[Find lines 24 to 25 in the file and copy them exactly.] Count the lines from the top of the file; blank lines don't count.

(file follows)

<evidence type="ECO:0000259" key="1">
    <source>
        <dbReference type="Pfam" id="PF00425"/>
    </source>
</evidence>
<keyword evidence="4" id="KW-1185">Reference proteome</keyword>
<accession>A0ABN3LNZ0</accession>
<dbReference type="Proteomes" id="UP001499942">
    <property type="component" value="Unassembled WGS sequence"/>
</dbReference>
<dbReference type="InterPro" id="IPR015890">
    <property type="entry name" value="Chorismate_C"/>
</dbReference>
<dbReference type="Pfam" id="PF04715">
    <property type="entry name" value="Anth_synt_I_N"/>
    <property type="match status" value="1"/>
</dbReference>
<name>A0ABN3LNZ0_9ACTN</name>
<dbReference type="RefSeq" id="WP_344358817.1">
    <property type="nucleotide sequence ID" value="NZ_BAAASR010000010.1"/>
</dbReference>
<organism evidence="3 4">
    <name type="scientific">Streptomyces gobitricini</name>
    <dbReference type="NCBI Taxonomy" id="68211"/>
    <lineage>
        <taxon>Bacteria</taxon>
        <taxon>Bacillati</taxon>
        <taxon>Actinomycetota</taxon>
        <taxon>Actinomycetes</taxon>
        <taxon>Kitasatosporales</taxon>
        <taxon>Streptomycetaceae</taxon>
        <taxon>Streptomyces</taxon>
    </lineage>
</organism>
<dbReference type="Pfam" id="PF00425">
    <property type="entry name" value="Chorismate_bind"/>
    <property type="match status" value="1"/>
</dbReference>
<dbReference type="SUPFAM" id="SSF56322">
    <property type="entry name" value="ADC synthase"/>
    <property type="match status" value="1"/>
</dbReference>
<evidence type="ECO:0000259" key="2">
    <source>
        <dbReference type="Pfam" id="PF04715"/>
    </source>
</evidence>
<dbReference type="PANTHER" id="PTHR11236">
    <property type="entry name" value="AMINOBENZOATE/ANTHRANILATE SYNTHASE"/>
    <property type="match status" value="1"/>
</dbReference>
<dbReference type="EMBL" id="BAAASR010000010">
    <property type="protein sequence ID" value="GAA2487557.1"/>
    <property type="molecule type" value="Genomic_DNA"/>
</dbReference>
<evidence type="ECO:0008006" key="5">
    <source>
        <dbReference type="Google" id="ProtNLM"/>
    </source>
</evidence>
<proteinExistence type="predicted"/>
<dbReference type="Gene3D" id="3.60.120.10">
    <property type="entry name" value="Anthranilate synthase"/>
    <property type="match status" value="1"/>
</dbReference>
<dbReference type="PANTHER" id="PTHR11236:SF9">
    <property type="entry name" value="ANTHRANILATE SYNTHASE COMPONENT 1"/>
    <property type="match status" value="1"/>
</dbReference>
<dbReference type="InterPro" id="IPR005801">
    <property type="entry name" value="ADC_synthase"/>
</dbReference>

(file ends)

    <dbReference type="NCBI Taxonomy" id="68211"/>
    <lineage>